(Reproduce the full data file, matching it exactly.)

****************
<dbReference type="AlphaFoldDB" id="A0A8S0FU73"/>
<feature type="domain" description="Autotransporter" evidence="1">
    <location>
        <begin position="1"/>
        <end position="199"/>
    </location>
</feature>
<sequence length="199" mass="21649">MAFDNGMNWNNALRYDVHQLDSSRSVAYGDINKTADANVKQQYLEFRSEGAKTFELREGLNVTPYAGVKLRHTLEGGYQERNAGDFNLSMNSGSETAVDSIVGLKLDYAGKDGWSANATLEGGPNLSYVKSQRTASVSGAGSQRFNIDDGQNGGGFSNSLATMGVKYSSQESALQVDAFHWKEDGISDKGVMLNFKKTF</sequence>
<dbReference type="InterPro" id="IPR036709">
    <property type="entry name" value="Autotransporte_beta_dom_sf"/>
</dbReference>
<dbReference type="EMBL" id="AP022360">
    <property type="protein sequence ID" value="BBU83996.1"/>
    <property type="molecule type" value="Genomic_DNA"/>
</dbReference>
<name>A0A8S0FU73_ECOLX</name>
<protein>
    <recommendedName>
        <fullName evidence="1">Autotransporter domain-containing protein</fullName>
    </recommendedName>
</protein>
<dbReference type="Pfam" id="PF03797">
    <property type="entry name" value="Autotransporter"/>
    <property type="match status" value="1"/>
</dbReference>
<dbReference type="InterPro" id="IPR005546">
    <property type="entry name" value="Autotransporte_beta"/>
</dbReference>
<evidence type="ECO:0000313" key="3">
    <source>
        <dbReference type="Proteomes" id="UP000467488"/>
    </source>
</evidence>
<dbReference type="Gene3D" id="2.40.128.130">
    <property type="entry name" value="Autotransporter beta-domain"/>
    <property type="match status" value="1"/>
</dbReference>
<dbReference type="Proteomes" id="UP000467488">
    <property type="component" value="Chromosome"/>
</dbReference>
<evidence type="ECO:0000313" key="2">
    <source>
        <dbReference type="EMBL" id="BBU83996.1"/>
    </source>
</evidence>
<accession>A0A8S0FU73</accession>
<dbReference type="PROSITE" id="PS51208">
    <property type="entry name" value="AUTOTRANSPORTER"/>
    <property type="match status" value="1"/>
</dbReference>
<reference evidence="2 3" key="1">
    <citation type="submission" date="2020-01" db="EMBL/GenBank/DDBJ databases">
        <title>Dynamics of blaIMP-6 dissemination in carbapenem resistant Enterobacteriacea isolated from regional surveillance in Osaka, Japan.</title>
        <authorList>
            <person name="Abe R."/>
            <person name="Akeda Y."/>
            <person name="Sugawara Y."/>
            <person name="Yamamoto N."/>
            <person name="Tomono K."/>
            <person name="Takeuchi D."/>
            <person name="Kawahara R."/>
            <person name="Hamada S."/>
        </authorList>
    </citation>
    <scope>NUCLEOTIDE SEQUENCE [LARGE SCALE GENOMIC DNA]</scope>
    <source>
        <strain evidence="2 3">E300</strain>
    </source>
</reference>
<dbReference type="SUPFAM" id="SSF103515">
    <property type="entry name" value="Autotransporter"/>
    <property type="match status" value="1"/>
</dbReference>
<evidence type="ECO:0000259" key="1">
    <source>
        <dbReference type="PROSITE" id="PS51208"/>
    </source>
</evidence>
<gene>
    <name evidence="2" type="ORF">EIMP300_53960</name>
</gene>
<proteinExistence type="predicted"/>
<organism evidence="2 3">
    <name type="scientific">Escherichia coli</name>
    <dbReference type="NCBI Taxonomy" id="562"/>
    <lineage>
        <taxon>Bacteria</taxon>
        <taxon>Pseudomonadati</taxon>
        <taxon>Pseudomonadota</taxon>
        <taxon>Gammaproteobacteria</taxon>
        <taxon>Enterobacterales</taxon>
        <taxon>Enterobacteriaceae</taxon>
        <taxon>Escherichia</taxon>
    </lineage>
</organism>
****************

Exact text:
<dbReference type="AlphaFoldDB" id="A0A8S0FU73"/>
<feature type="domain" description="Autotransporter" evidence="1">
    <location>
        <begin position="1"/>
        <end position="199"/>
    </location>
</feature>
<sequence length="199" mass="21649">MAFDNGMNWNNALRYDVHQLDSSRSVAYGDINKTADANVKQQYLEFRSEGAKTFELREGLNVTPYAGVKLRHTLEGGYQERNAGDFNLSMNSGSETAVDSIVGLKLDYAGKDGWSANATLEGGPNLSYVKSQRTASVSGAGSQRFNIDDGQNGGGFSNSLATMGVKYSSQESALQVDAFHWKEDGISDKGVMLNFKKTF</sequence>
<dbReference type="InterPro" id="IPR036709">
    <property type="entry name" value="Autotransporte_beta_dom_sf"/>
</dbReference>
<dbReference type="EMBL" id="AP022360">
    <property type="protein sequence ID" value="BBU83996.1"/>
    <property type="molecule type" value="Genomic_DNA"/>
</dbReference>
<name>A0A8S0FU73_ECOLX</name>
<protein>
    <recommendedName>
        <fullName evidence="1">Autotransporter domain-containing protein</fullName>
    </recommendedName>
</protein>
<dbReference type="Pfam" id="PF03797">
    <property type="entry name" value="Autotransporter"/>
    <property type="match status" value="1"/>
</dbReference>
<dbReference type="InterPro" id="IPR005546">
    <property type="entry name" value="Autotransporte_beta"/>
</dbReference>
<evidence type="ECO:0000313" key="3">
    <source>
        <dbReference type="Proteomes" id="UP000467488"/>
    </source>
</evidence>
<dbReference type="Gene3D" id="2.40.128.130">
    <property type="entry name" value="Autotransporter beta-domain"/>
    <property type="match status" value="1"/>
</dbReference>
<dbReference type="Proteomes" id="UP000467488">
    <property type="component" value="Chromosome"/>
</dbReference>
<evidence type="ECO:0000313" key="2">
    <source>
        <dbReference type="EMBL" id="BBU83996.1"/>
    </source>
</evidence>
<accession>A0A8S0FU73</accession>
<dbReference type="PROSITE" id="PS51208">
    <property type="entry name" value="AUTOTRANSPORTER"/>
    <property type="match status" value="1"/>
</dbReference>
<reference evidence="2 3" key="1">
    <citation type="submission" date="2020-01" db="EMBL/GenBank/DDBJ databases">
        <title>Dynamics of blaIMP-6 dissemination in carbapenem resistant Enterobacteriacea isolated from regional surveillance in Osaka, Japan.</title>
        <authorList>
            <person name="Abe R."/>
            <person name="Akeda Y."/>
            <person name="Sugawara Y."/>
            <person name="Yamamoto N."/>
            <person name="Tomono K."/>
            <person name="Takeuchi D."/>
            <person name="Kawahara R."/>
            <person name="Hamada S."/>
        </authorList>
    </citation>
    <scope>NUCLEOTIDE SEQUENCE [LARGE SCALE GENOMIC DNA]</scope>
    <source>
        <strain evidence="2 3">E300</strain>
    </source>
</reference>
<dbReference type="SUPFAM" id="SSF103515">
    <property type="entry name" value="Autotransporter"/>
    <property type="match status" value="1"/>
</dbReference>
<evidence type="ECO:0000259" key="1">
    <source>
        <dbReference type="PROSITE" id="PS51208"/>
    </source>
</evidence>
<gene>
    <name evidence="2" type="ORF">EIMP300_53960</name>
</gene>
<proteinExistence type="predicted"/>
<organism evidence="2 3">
    <name type="scientific">Escherichia coli</name>
    <dbReference type="NCBI Taxonomy" id="562"/>
    <lineage>
        <taxon>Bacteria</taxon>
        <taxon>Pseudomonadati</taxon>
        <taxon>Pseudomonadota</taxon>
        <taxon>Gammaproteobacteria</taxon>
        <taxon>Enterobacterales</taxon>
        <taxon>Enterobacteriaceae</taxon>
        <taxon>Escherichia</taxon>
    </lineage>
</organism>